We are on the edge of a revolution in the banking industry, the likes of which have not been seen before. The banks -- both large and small -- that embrace technology will be the ones that thrive and survive in the future. 

Those that are doing things the old-fashioned way, had better examine what Amazon and other Internet sites have done to retail. "Cyber Monday" has become as important as "Black Friday" in the holiday shopping season. Each year, a larger percentage of people do their shopping via the Internet, and it is a trend that will continue. Likewise, Americans are increasingly turning to electronic banking solutions.

Credit card companies prefer online payments. Their customers transfer the money right from their bank accounts. This is quicker, more efficient and a lot less costly. The credit card companies are encouraging online bill pay to avoid printing and mailing costs and to get their payments sooner. Consumers avoid the price of postage, cut down on paper, and can pay at their leisure online. Increasingly, they will look to make payments via their smart phones. Once the horse is out of the barn, it is hard to get back. Electronic transfers are the way to go.

While Amazon and eBay demonstrated that you can search your preferences at the price point you are looking to pay, in the financial world, banks are not doing this. Big banks are working like a supermarket, setting up what works for them, not for their customers.  They must embrace the advantages of the Internet or fall behind. 

It is plain to see that the branch network is no longer working. New customers, particularly small business owners, are not walking in and setting up accounts. They are too busy. Additionally, they no longer see the advantage of getting to know their local banker. I speak to entrepreneurs on a daily basis who tell me they had business relationships with banks for years, sometimes decades. Then, when they needed a loan for expansion plans or working capital, they were rejected. Why bother building a relationship when your partner is not going to be there for you in a time of need? Big banks, which reject 9 out of 10 loan requests -- a far higher frequency than smaller banks and credit unions -- don't convey a sense of loyalty. Neither will their customers.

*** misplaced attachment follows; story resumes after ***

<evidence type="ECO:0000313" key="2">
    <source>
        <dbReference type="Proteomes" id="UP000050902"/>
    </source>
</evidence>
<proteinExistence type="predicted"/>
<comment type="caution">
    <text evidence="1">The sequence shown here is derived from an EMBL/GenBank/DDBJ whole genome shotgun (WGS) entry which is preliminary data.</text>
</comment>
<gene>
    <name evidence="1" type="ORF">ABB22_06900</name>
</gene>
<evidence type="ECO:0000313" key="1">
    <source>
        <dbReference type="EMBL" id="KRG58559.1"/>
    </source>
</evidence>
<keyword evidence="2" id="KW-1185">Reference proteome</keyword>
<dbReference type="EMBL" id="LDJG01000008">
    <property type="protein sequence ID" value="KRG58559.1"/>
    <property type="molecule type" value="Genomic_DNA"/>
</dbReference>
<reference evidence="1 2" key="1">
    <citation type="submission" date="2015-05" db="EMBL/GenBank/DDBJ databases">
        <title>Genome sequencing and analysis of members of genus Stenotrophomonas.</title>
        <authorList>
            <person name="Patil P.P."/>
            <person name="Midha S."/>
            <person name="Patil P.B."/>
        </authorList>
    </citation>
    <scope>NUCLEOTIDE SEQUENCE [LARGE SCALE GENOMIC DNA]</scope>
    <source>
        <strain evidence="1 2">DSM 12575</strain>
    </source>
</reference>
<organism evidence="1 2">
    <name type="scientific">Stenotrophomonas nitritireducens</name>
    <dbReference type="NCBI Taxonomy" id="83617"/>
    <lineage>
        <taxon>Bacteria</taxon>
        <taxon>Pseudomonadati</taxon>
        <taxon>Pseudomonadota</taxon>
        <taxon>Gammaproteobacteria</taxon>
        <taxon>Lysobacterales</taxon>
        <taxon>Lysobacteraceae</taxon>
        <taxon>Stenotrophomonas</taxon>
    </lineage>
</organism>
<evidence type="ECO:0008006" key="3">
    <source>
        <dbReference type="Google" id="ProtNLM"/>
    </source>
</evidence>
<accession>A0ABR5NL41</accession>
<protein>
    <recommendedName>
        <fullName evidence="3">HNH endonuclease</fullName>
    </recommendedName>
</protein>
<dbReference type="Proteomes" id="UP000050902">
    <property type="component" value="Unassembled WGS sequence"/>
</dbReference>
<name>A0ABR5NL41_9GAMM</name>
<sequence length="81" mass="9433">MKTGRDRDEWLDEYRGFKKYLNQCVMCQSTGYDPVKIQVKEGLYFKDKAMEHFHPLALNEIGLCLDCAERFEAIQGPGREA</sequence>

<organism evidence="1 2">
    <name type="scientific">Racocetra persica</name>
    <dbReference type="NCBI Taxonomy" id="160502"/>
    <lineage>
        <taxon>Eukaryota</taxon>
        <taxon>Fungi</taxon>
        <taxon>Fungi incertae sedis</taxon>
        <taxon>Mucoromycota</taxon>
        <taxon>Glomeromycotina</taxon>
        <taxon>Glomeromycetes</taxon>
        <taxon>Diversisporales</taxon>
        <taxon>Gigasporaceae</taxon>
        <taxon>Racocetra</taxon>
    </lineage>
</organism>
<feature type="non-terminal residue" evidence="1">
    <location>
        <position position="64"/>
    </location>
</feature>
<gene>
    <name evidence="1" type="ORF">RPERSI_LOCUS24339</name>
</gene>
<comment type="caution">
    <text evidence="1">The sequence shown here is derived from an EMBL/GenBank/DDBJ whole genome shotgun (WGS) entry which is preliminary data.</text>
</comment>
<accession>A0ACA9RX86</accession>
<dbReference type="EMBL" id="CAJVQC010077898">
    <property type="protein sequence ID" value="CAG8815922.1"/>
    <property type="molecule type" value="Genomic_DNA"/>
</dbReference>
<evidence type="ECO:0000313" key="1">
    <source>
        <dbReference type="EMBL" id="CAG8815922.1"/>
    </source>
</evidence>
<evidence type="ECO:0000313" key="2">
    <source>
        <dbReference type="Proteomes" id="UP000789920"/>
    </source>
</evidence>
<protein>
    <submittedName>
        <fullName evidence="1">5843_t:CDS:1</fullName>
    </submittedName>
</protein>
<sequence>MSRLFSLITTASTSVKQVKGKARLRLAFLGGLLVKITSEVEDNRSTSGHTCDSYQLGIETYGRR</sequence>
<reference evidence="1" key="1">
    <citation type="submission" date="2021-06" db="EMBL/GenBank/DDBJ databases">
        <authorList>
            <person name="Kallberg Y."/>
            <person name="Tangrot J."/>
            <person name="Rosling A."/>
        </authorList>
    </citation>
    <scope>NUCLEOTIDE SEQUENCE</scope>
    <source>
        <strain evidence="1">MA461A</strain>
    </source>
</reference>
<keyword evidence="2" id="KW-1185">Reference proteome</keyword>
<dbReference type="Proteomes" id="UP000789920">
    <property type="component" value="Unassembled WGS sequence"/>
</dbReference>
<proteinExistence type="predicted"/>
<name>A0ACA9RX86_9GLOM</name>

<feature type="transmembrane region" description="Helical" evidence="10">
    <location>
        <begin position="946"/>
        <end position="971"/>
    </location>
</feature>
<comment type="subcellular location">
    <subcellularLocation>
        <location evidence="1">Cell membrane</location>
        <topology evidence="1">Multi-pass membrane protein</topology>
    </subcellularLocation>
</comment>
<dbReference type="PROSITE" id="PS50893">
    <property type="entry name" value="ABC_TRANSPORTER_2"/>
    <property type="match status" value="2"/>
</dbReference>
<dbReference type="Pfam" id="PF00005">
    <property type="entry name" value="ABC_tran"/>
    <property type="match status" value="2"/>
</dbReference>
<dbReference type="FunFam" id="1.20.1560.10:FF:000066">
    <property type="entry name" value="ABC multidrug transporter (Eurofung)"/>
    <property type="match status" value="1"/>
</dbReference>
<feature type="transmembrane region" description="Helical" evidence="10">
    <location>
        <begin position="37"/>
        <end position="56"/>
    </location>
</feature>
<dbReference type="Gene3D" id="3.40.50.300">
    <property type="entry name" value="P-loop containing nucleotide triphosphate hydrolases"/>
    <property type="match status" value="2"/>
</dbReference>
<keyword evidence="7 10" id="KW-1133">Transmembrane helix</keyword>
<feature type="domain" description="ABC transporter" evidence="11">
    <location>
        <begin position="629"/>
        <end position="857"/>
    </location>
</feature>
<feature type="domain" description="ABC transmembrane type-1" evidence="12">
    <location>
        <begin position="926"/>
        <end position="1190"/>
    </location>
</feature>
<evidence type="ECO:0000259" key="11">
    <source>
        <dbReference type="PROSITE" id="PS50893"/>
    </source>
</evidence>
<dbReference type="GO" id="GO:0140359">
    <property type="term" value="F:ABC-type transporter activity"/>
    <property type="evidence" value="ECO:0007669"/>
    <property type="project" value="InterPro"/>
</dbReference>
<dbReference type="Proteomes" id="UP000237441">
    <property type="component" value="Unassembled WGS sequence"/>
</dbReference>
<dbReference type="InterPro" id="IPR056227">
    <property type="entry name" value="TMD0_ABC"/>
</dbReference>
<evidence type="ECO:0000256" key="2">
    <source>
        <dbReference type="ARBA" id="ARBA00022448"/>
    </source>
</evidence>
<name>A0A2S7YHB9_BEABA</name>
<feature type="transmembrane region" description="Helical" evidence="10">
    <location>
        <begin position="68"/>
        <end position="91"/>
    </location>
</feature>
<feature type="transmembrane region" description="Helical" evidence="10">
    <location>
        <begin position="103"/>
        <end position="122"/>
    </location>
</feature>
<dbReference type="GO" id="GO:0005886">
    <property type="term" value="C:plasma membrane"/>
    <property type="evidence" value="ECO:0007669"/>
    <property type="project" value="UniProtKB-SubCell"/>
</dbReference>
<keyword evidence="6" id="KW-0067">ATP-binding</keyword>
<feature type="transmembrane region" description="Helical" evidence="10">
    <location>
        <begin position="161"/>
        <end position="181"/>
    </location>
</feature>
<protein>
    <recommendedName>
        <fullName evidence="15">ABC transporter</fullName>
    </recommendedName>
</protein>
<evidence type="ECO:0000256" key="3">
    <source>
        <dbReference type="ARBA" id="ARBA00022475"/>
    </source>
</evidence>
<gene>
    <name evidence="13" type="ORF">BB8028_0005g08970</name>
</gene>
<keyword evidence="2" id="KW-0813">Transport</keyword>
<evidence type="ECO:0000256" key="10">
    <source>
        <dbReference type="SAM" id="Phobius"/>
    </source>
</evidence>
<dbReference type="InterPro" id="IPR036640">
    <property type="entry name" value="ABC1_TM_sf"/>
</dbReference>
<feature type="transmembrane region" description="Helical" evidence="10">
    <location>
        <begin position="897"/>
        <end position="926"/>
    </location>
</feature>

Brick-and-mortar banking is time intensive. Young Americans look to do everything with smart phone apps. Locating restaurants, finding out sports scores, getting directions, paying bills -- all of these are things that people under 30 are doing on a daily basis. It is naive to think that they wouldn't conduct their banking transactions electronically. Those who are looking to go into business for themselves will use the Internet to find the best rates quickly and with the least amount of hassle.

Small business owners are busy people. They do not have time to go from bank to bank looking for the best financing deal. Instead they are turning to the Internet in the very same way that consumers did back in the 1990s. Thousands of entrepreneurs are applying for business loans online. Using technology, they can do this late at night or on weekends when they have time to focus on their financing. Additionally, they can get support from loan experts via email or a phone call. Best of all, they are able to secure the financing they need at more attractive rates than they could get on their own.

There are so many advantages for banks to utilize technology in small business lending, which is often the most profitable part of their lending portfolios. When they are part of an online lending network, they can get pre-qualified leads at no costs. This is not only more efficient, but it also allows the banks to utilize valuable marketing dollars elsewhere. It enables banks to operate with a leaner staff and potentially to reduce the number of locations in their branch networks. If you walk down the streets of New York City, there seems to be a bank on every corner. Do we really need that many? Does opening so many branches make banking more efficient? Not when you can bank electronically.

Small banks can eliminate the challenges of geography by making use of the Internet.  For instance, a regional bank in California can lend to a Brooklyn-based small business owner -- a deal that likely would not have been possible five years ago. The same advantages of using technology in small business lending also applies in other areas of banking, including mortgage lending. 

In 10 years time, banking as we know it will look much different than it does today.  Technology has made the system faster and better. Those who do not embrace it will be left behind. It is a lesson learned over and over throughout the history of American Business.

This opinion column was written by Rohit Arora, co-founder and CEO of Biz2Credit, an online resource that connects small business owners with 1,100+ lenders, credit rating agencies, and service providers such as CPAs and attorneys via its Internet platform. Since 2007, Biz2Credit has secured more than $600 million in funding for thousands of small businesses across the U.S.